The Hitchhiker's Guide To The Galaxy
Four radio series, five novels, a TV series, online games, a dance craze even, and of course a movie later, the Hitchhiker phenomenon continues.
Arthur Dent, wakes up to find bulldozers trying to build a bypass through his house. He's even more upset to find out that aliens are about to destroy his world to make way for a bigger bypass.
Fortunately his friend Ford is a researcher for the Hitchhiker's Guide to the Galaxy, and takes him on board the hovering ship. The pair then travel on a quest for the Question to the Ultimate Answer of Life, the Universe and Everything, the frustrating and irritating answer to which was '42'.
Hitch Hikers the radio series dawned in 1978, no doubt after lots of sleepless nights for producer Geoffrey Perkins. Right from the start it was a first: first radio comedy to use stereo on the BBC; the first to give a real outing to the radiophonics workshop, and the first whose music was dictated by its creator to be done 'like a rock album'. Richly textured music and effects populate every episode, chief amongst them being the attention poured on the guide itself.
Voiced by a bemused Peter Jones, who quite genuinely didn't understand some of the mind-boggling things he was often asked to read out – the nature and fate of the Babel Fish, the story of the planet Magrathea, the action of compound interest to ensure you a table at the Restaurant at the End of the Universe, or the workings of the Infinite Improbability Drive - the Guide is a unique creation, backed by effects that were even more realized in the TV version where spare, clinical graphics illustrated Adams' ideas perfectly.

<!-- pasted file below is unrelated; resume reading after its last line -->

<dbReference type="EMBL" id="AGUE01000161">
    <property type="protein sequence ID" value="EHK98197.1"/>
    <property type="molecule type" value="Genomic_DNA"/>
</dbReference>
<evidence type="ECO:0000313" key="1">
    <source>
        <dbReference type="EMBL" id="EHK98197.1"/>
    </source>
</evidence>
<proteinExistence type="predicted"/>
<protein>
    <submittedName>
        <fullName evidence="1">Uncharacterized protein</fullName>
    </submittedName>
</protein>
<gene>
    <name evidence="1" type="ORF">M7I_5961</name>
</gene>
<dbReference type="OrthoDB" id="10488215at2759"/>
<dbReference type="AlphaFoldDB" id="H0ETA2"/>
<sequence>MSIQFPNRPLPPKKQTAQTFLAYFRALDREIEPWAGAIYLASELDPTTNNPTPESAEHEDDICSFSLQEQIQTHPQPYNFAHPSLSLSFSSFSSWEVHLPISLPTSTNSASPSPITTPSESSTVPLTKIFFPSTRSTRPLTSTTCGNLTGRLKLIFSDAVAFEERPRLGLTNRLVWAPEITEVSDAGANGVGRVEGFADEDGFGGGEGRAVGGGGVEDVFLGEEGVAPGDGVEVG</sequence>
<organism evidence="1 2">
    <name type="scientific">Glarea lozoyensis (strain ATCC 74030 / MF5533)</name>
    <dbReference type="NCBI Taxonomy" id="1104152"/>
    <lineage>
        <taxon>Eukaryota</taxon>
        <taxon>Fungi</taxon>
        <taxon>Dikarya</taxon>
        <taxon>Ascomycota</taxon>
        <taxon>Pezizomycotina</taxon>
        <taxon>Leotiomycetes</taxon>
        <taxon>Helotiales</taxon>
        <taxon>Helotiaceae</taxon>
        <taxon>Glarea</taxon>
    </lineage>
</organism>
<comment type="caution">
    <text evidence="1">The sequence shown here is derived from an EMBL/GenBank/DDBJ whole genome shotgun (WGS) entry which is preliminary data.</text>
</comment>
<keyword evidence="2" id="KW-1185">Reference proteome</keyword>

As Arthur Dent, Simon Jones is perfectly confused, the victim of the universe, and yet still a comic engine as well as a straight man. Geoffrey McGivern's louche tones make Ford Prefect the ultimate realist - while David Dixon in the TV version had a good stab at the role. Mark Wing-Davey made Zaphod Beeblebrox, ex-Galactic President, his own, utterly sybaritic creation.
But Adams' greatest character is undoubtedly Marvin, the Paranoid Android, depressed, hating everything, surviving every attempt to destroy him, and just feeling depressed some more.
The Hitchhiker's Guide to the Galaxy was an instant hit. Adams rushed novels out to match the success of his radio work, the TV series was produced, tapes sold, and everyone settled into a long wait to try and make the film, which tragically only turned up after Adams had passed away.
Recently, producer Dirk Maggs bravely turned other novels such as Life, the Universe and Everything into radio series which worked largely because Maggs kept much of the radio cast from the original, and didn't mess too much with Adams' words.
It's an overused word, but Hitchhikers is genuinely unique. Whereas the alternative comedians of the late 70s were creating an industry, Hitchhikers was Adams' mind alone - probably the best mind in modern comedy.
Not only funny, it contained concepts of true philosophy and (ironically) Deep Thought, as well as ideas that most science fiction writers would have spent years developing (Babel Fish, Infinite Improbability, planets as computers, mice as transcendental beings, towels as totems of power), which Adams made up on the spot.
Hitchhikers still sounds as fresh today as it did when first made, a fact recognized in its constant popularity - and the film of 2005, which was only so-so, but contained enough of Adams to still be wonderful.
Hitchhikers is filled with an urge to ask big questions, to see through hypocrisy and greed, and a need to understand what the future might bring. Nothing made before or since is like it.
The BBC is not responsible for the content of external websites.